Get Real – (1998; British) When homosexuality was still an absolute taboo in England, sensitive rural town model student Steven Carter hides his gay feelings, except for fat neighbor girl Linda. Suddenly his desperate search for partners in male public lavatories leads to a blind date with golden boy John Dixon, bound for an Oxbridge career. Steven finds the courage to approach John by volunteering for the school paper as sports photographer. A wonderful affair follows, but John is terrified of loosing his social status. As the boys' love blossoms, so grows despair about secrecy or outing consequences. A “tenderly romantic film.” [Imbd]

Grande École – (2004; French) – “Struggling to define his sexual identity, affluent Paul becomes the center of controversy at his elite private school when he acknowledges an attraction to a poor Arab man. The ramifications are shocking and, ultimately, life-changing. This drama, directed by Robert Salis and inspired by playwright Jean-Marie Besset, examines how race and social standing still wield a mighty influence in modern-day France.” [Netflix]  Netflix reviewer:  “Paul, a Business School student ambivalent about his career destiny, has a passionate love and sexual relationship with his girlfriend. But Paul notes increasing homoerotic feelings for a male roommate, who competitively flirts with him to see how far Paul will go. Paul's girlfriend becomes aware of Paul's feelings for the roommate and makes a contest for whom Paul will have--her or the roommate. Into this mix appears a young laborer, Meric, a Frenchman, for sure, born in Paris, but close to the Algerian and Arab roots of his immigrant parents. Meric is drawn to Paul after Paul defends Meric, and the two embark on a sexual and romantic relationship that causes both to grow.”

Hedwig and the Angry Inch – (2001; American) “Hedwig, born a boy named Hansel in East Berlin, fell in love with an American G.I. and underwent a sex-change operation in order to marry him and flee to the West. Unfortunately, nothing worked out quite as it was supposed to - years later, Hedwig is leading her rock band on a tour of the U.S., telling her life story through a series of concerts at Bilgewater Inn seafood restaurants. Her tour dates coincide with those of arena-rock star Tommy Gnosis, a wide-eyed boy who once loved Hedwig... but then left with all her songs.” [Imbd] Netflix reviewer:  “This film is, first and foremost, funny. Hilarious, in fact. Hedwig, the lead character, spews some fabulous one-liners ("One day in the late mid-80's, I was in my early late-20's;" "How did some slip of a girly-boy from communist East Berlin become the internationally-ignored song-stylist barely standing in front of you?"). And watching Midwesterners react to Hedwig had me laughing out loud. The movie's second and equally important feature is the music -- clever, tuneful songs ranging across the spectrum from hard-rock to country ballads. The best is "Origins of Love", a song spun from a writing by Plato (true!) and illustrated with apt animation. Finally, this film has a message, urging acceptance of our inner selves. You can't ask for more than this! "Hedwig..." delivers in poignancy, entertainment and punch.”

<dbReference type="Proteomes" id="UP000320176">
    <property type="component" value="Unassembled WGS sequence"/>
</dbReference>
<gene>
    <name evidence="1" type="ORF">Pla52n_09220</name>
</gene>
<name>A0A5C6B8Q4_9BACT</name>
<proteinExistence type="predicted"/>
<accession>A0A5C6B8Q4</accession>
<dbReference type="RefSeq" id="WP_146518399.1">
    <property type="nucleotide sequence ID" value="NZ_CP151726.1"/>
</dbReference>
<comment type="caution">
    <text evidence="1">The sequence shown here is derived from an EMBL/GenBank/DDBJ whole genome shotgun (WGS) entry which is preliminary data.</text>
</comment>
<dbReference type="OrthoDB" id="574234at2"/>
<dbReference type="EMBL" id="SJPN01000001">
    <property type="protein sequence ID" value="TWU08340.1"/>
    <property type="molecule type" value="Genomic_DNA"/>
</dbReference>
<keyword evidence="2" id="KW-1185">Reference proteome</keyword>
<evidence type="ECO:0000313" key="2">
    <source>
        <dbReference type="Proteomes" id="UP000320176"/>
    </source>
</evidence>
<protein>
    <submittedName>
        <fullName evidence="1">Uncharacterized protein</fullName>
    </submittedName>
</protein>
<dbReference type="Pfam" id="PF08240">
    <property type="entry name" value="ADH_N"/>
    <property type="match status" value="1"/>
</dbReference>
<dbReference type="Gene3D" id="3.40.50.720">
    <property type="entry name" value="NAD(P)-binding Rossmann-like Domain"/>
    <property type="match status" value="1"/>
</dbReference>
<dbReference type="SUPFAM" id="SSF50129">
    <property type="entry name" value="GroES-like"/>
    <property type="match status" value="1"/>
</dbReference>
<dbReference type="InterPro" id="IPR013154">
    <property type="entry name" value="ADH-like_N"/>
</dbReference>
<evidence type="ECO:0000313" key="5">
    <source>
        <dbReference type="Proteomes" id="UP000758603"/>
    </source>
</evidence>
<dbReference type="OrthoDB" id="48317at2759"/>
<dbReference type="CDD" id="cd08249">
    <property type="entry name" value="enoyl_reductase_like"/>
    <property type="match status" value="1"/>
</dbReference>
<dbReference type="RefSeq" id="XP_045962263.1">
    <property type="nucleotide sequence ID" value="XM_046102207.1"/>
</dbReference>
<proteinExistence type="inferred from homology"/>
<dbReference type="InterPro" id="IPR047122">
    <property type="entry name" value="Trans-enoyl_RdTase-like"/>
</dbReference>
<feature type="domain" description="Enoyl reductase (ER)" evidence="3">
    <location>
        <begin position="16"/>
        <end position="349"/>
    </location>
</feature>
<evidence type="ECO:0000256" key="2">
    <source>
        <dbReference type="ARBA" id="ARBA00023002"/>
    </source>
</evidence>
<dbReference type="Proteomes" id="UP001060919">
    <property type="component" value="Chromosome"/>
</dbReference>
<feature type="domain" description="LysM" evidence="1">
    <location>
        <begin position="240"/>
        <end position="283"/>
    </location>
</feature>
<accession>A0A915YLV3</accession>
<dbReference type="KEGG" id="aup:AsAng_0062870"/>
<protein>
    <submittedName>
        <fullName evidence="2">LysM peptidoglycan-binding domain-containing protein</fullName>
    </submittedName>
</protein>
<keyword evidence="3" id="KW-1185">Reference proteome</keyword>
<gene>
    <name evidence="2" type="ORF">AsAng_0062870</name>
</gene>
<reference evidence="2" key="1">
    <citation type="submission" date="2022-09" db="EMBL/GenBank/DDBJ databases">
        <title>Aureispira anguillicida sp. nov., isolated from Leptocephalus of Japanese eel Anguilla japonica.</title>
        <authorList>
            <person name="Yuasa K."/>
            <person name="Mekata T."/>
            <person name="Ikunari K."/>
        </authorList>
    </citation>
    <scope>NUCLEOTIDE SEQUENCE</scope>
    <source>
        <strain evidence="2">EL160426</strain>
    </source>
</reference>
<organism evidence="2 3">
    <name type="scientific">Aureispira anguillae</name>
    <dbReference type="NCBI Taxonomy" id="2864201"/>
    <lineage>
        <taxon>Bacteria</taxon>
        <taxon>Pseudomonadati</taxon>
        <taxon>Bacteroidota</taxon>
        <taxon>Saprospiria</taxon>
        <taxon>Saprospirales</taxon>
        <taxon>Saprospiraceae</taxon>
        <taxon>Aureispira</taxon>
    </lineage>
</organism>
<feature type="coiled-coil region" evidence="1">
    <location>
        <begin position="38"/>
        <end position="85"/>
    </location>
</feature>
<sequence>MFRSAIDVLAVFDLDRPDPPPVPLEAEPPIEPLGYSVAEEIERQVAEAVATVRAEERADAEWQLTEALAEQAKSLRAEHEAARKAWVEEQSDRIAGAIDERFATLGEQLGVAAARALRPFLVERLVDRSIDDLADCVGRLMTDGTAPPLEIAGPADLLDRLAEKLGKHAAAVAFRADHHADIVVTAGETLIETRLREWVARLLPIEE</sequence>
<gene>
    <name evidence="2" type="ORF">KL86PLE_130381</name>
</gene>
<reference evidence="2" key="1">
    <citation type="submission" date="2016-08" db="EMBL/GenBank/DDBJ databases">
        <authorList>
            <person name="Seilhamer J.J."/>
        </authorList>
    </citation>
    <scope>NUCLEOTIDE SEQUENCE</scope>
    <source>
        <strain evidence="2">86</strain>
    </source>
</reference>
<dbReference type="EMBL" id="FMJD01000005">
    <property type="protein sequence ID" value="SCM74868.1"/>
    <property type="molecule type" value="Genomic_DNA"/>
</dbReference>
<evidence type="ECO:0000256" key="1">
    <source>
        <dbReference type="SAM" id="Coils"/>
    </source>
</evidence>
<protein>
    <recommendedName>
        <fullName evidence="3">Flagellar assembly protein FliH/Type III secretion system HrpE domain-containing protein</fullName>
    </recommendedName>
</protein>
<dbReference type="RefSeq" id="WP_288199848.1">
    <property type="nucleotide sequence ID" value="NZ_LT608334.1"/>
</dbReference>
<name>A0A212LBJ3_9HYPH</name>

His Secret Life – (2001; Italian) “While recovering from the shock of her husband's death, an Italian woman discovers that her husband had had a secret lover for the last 7 years. But she's even more surprised to discover that he and his lover were part of an extended "family" of gays, transgenders and other social outcasts … a family she finds herself drifting toward as she overcomes the emotions of her husband's passing.” [Neflix] Netflix reviewer:  “Rarely has a movie had such great characters that you really care what happens to them. I hated to have the end come so soon. This was a wonderful film, and the music is awesome.”

In and Out – (1997; American) “When dim-bulb actor Cameron Drake (Matt Dillon) wins an Oscar for playing a gay Marine, he outs his high school drama teacher, Howard Brackett (Kevin Kline), in his acceptance speech. It all comes as a surprise to Howard -- not to mention to his long-suffering fiancée, Emily (Joan Cusack). With his wedding just days away and national media descending on his town, Howard's under the gun to prove just how much of a man he is.” [Netflix] Netflix reviewer:  “A totally hysterical look at what it could be like, coming out of the closet in a small town, after many years of denial. Kevin Kline and Tom Selleck were made for these roles. Joan Cusack and Debbie Reynolds of course, bring thier own flair of the dramatic arts to this movie. The "self help" tape bit is a side splitter! I laughed so hard I hurt myself! Whether you are gay or not, this is also a movie that shows there are gay men out there who believe in home life and marriage, without the stereotypical media crap that has been foisted upon all gay people.”

Is It Just Me? – (2010; American) “Although successful writer Blaine is kind and witty, he can't find true love because he's intimidated by the overt sexuality of guys such as his roommate, Cameron. But all that changes when he meets the man of his dreams online -- or does it? Shy Texan Xander seems to be Blaine's ideal man, but when Blaine accidentally posts Cameron's picture in his profile, a battle for Xander's affections ensues.” [Netflix]